Tooth development (in the form of tooth buds) generally appears in the fetus in the fifth or sixth week of pregnancy. Teeth begin to form in the fetus shortly thereafter.
Nutrition and oral health
Nutrition is very important during pregnancy, because your baby gets nutrients from your system. By eating right, you can start caring for your teeth and your baby's teeth as soon as you find out you are pregnant. Be sure to include foods with calcium and Vitamin D in your diet. It is important to snack less often, or eat sweets at the end of meals instead of between meals.
Visit a dental professional
It is important to see your dentist during your pregnancy to prevent dental problems. Be sure to make a dental appointment before your baby is born. Even though your baby has not yet arrived, you are building the foundation for healthy teeth. Your dental health can affect your child; if you have cavity-causing germs, these germs are more likely to be passed on to your baby.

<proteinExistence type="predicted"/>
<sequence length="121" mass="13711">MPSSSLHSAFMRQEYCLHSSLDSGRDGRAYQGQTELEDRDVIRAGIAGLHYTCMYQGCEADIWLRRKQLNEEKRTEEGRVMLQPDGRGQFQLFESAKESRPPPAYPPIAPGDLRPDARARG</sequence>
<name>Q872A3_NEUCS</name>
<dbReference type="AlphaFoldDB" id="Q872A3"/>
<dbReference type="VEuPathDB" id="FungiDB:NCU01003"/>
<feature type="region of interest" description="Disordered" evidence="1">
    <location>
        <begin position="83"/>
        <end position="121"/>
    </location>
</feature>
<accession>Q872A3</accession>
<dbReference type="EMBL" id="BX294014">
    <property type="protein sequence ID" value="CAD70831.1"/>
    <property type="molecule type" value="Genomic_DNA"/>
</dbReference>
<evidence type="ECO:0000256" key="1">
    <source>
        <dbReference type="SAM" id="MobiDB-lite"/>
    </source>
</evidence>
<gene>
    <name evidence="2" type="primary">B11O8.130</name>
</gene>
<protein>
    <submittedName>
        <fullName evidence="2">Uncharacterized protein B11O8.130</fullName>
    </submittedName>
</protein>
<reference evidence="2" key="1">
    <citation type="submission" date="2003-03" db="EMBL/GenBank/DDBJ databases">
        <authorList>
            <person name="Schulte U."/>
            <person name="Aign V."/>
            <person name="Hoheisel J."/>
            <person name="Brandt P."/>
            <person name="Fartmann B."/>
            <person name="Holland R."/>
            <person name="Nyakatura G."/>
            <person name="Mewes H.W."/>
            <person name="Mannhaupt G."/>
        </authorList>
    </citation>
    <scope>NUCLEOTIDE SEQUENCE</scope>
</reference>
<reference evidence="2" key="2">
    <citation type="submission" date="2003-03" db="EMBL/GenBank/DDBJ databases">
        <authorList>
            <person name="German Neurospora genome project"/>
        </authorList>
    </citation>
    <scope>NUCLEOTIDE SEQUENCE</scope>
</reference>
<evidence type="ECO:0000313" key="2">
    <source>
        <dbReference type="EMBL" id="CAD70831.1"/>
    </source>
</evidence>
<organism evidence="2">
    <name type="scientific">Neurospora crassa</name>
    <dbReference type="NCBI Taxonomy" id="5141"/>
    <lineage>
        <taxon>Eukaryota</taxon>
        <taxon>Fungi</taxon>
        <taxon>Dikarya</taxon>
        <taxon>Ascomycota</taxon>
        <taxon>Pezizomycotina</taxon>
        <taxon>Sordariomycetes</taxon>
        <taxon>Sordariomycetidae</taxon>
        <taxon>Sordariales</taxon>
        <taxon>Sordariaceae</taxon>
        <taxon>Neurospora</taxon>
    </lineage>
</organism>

Dental problems during pregnancy
Some women have dental problems during pregnancy. Hormonal changes can make your gums sore, swollen, and likely to bleed. Brushing and flossing your teeth daily can prevent this. Having your teeth cleaned by a dentist or dental hygienist early in your pregnancy may help prevent most gum problems.
If you need to have emergency dental care during your pregnancy, you may need to have x-rays taken of your teeth. Always be sure to remind your dental care staff of your pregnancy. Care should be taken to limit or avoid nitrous oxide, some prescribed antibiotics, and some pain medications. Your dentist can contact your obstetrician/doctor with any questions.